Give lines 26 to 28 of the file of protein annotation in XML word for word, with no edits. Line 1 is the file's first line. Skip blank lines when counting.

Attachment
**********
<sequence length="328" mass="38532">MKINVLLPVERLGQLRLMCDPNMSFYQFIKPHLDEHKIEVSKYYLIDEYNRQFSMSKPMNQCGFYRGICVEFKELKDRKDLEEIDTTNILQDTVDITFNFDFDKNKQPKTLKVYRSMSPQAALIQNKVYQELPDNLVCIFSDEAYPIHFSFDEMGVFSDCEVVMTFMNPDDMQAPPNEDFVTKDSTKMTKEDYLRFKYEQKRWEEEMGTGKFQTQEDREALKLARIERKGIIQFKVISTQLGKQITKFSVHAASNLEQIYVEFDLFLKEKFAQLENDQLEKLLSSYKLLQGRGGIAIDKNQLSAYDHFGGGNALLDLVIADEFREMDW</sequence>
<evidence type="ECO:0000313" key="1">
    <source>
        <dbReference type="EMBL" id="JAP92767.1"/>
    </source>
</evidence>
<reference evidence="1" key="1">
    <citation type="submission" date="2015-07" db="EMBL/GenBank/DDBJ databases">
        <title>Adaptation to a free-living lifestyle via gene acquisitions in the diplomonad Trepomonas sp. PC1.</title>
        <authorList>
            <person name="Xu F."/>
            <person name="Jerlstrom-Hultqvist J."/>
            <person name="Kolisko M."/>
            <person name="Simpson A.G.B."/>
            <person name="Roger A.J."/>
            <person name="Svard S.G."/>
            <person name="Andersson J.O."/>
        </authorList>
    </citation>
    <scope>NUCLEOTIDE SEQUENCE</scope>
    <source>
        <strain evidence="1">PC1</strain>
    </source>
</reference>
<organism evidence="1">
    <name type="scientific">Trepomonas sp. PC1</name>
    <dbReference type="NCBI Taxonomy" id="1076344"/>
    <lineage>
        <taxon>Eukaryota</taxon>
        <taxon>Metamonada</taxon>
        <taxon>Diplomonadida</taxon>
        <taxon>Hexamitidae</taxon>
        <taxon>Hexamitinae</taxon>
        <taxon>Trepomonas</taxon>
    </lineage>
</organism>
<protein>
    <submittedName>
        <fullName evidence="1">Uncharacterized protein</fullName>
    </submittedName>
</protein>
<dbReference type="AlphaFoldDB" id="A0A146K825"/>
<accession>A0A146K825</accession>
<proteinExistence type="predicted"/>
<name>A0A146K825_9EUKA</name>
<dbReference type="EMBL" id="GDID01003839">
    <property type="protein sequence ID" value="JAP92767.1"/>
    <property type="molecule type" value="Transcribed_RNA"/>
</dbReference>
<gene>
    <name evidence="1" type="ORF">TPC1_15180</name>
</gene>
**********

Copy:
    <name type="scientific">Trepomonas sp. PC1</name>
    <dbReference type="NCBI Taxonomy" id="1076344"/>
    <lineage>